Integration and Intelligence Issues: HOW ONE INTEGRATOR HANDLES GLOBAL ACCOUNTS
December 1, 2006
Systems integrator Deterrent Technologies does a large volume of business out of two offices in Ocean, N.J. and New York, N.Y. About 70 percent of the company’s work involves integrating separate systems, such as access control, intrusion alarm and video surveillance, so that they function as a single seamless system. Deterrent Technologies’ president, David Hersh, and executive vice president, Steve Ludeking, spoke with SDM about their company’s recipe for success.
SDM: Who are your typical customers and what kind of integrated system are they looking for?
Hersh: We’ve made tremendous inroads into what we call global accounts. Not only are they multi-site, multi-state, but multi-country as well.
SDM: What unique needs do your global accounts have?
Hersh: It’s a matter of standardization â€” getting multiple systems that may have been acquired over a long period of time into a game plan that brings the systems to a standard that’s more cost effective and easy to operate. A big advantage has been that we represent various product lines so we’re able to work on a multitude of different systems.
We examine the embedded base, take a look at all the sites and come up with a course of action that may take a couple of years.
We’re also doing something unique in relation to global accounts. We’re able to take on a global position without having offices in the area. Over the past 12 years we’ve developed an international dealer base and we work with our partners globally to meet the needs of our customers.
Ludeking: We’ve also made inroads into the condo, high-rise and multi-unit residential market. These applications traditionally integrate parking control and have been very aggressive in putting video camera surveillance systems throughout the facility – outdoors, at all the perimeters and on the parking levels themselves.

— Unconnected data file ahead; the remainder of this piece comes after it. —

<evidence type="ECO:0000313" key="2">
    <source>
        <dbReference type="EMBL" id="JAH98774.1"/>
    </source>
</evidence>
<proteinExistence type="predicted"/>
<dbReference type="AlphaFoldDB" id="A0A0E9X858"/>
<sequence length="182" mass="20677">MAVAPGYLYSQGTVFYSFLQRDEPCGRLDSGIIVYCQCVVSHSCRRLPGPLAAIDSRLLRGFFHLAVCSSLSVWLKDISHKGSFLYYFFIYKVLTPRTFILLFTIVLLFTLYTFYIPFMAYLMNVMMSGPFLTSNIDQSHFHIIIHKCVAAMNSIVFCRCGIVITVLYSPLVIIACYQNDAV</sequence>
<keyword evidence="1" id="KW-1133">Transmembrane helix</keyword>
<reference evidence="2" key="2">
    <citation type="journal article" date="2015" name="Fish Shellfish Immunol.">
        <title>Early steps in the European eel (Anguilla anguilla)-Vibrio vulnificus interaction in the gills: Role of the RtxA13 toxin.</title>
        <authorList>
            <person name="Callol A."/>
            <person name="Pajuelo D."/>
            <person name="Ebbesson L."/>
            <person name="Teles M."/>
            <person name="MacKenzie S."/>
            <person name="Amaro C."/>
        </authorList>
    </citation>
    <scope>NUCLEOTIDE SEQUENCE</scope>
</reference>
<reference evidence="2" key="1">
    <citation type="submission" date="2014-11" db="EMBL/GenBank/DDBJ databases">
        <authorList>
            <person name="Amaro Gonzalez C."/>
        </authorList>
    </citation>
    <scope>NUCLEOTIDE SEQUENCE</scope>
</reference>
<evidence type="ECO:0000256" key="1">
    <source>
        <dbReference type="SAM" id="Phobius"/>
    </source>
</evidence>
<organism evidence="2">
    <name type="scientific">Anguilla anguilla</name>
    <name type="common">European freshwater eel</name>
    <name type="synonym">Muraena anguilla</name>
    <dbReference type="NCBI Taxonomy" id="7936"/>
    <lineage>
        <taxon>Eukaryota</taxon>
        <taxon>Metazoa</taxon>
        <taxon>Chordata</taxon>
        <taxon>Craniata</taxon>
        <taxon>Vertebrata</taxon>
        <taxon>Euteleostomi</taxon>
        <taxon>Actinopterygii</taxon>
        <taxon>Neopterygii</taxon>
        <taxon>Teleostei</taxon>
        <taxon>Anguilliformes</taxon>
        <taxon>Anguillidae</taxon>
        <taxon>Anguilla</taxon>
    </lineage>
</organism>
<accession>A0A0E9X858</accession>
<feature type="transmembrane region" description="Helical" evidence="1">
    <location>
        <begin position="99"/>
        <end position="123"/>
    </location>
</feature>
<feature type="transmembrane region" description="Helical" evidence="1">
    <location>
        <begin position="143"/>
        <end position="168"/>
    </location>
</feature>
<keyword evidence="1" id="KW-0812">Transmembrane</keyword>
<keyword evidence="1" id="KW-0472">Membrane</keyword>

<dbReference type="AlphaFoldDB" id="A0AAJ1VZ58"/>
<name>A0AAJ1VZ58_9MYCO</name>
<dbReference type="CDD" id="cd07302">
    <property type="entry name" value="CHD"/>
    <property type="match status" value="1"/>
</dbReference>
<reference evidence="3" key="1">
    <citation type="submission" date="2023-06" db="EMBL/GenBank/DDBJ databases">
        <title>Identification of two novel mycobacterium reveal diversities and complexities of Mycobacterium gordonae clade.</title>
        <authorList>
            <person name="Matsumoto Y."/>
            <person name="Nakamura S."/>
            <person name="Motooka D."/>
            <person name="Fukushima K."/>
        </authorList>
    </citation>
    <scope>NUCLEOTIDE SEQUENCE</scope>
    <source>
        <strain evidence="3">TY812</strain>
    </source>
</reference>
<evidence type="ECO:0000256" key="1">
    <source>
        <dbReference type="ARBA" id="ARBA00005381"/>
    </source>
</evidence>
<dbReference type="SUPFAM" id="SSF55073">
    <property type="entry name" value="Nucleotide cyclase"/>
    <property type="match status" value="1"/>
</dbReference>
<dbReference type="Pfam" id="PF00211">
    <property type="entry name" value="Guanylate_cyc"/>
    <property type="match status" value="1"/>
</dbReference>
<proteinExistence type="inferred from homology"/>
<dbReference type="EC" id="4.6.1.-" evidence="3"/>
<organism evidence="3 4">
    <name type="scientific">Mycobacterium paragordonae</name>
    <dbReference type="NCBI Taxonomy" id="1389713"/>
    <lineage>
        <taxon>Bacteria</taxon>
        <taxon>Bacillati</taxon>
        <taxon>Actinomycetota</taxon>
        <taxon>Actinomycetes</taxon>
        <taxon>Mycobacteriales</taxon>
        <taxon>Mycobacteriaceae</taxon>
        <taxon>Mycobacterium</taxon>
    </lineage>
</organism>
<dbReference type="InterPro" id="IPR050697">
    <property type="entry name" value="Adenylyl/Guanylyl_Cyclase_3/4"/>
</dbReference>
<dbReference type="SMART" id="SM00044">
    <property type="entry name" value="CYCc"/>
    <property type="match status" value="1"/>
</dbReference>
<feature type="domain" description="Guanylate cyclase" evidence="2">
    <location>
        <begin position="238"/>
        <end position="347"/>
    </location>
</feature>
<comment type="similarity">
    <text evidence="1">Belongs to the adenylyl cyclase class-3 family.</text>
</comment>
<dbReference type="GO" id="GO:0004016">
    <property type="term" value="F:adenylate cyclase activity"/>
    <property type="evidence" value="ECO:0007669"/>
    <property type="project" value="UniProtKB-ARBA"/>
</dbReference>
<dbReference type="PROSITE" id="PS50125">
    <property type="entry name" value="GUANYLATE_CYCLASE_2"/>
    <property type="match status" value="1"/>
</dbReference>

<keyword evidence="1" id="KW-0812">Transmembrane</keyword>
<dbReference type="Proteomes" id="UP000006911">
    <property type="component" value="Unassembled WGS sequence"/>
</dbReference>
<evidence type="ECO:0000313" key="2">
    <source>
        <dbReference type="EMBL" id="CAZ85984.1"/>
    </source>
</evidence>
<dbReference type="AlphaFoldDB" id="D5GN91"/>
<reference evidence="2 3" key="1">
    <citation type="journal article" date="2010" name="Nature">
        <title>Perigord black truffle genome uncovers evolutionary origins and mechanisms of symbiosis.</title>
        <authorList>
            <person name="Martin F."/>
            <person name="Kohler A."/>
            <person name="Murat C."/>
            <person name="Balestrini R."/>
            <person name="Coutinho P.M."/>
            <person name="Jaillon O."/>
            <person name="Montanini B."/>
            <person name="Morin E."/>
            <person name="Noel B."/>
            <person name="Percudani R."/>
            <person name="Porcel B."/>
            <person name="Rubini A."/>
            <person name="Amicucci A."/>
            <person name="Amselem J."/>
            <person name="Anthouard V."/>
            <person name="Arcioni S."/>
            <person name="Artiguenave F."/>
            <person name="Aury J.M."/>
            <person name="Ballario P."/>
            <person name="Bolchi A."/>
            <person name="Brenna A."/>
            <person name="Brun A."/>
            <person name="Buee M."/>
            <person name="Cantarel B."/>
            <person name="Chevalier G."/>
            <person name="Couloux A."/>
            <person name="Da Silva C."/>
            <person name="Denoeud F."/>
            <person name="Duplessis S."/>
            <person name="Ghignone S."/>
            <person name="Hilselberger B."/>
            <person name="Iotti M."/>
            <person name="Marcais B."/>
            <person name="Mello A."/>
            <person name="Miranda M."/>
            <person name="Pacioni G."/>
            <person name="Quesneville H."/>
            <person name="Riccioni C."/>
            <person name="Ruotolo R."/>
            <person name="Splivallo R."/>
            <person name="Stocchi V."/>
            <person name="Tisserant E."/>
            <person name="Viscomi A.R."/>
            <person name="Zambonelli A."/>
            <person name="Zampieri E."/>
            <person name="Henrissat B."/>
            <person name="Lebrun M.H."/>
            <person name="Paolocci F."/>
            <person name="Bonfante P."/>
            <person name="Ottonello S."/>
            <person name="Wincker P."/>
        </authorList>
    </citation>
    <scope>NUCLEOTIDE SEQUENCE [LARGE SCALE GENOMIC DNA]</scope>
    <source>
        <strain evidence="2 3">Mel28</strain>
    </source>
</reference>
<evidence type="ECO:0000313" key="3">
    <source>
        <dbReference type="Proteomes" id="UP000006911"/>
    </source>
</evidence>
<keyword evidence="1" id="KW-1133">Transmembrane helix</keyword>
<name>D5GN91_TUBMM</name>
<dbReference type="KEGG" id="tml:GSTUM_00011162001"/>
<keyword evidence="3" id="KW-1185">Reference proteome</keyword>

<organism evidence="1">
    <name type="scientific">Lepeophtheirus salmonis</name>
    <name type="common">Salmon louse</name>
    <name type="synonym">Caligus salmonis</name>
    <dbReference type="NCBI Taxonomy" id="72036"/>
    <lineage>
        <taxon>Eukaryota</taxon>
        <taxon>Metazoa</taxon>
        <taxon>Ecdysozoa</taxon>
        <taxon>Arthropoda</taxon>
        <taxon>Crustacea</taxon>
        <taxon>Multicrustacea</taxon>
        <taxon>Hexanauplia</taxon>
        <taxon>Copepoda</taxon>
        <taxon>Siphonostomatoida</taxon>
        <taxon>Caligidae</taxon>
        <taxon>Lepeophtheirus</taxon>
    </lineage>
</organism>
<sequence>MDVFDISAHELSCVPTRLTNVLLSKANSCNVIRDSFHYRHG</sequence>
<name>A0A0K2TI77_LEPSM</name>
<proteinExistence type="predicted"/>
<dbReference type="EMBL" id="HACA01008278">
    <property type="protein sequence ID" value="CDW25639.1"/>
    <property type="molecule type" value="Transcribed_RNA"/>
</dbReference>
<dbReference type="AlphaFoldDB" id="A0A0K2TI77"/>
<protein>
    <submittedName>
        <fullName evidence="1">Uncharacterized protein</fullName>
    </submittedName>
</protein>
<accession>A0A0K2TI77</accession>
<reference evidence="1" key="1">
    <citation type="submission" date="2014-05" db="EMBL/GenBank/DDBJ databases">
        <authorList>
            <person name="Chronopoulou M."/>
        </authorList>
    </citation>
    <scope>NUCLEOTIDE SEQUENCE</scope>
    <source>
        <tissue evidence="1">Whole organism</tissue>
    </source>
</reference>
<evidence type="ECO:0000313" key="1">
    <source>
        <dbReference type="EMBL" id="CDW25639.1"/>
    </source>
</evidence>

Many of these installations incorporate IP cameras, which saves installation costs. Instead of using traditional cable, we’ve designed the system to work with the existing backbone of the communication network. Many of these residences are smart units that are outfitted with computer jacks and networking, so it’s pretty easy to piggyback onto the backbone they have in place.
SDM: David mentioned partnerships. How do you find good partners?
Hersh: We’re celebrating our 25th anniversary as an integrator. Over this period, several accounts from the early days have taken us along and allowed us to grow with them. We never had a desire to open offices in every state. Our goal was to make a win/win for Deterrent and our local partner. We go through an in-depth screening process to select [local dealers].
We have a way of splitting the revenue so it’s their customer as well as ours. On maintenance service contracts, the lion’s share of the recurring revenue goes to the local partner. But we have one point of engineering and quality control. All the service calls come through our command center.
SDM: What are your main sources of new growth?
Hersh: We have new products to enhance security and eliminate guard hours by eliminating processes that traditionally were done by security staff. For example, pan-tilt-zoom functionality is handled better software-wise using video analytics.
The biggest driver right now is Deterrent’s suite of services designed for multi-site international and national accounts. We perform a survey and look at the acceptable level of risk, which differs from company to company. We’re now processing access control and video badges.
SDM: How does your badging service work?
Ludeking: Some of our larger customers wanted us to program their access cards, make the video badges and distribute them globally. They wanted the employee to have that credential within three days of submitting an application. We made a plan and developed a process to get the picture and application electronically. We confirm the information is correct, we then program and manage their ID card database and ensure they have it within 72 hours.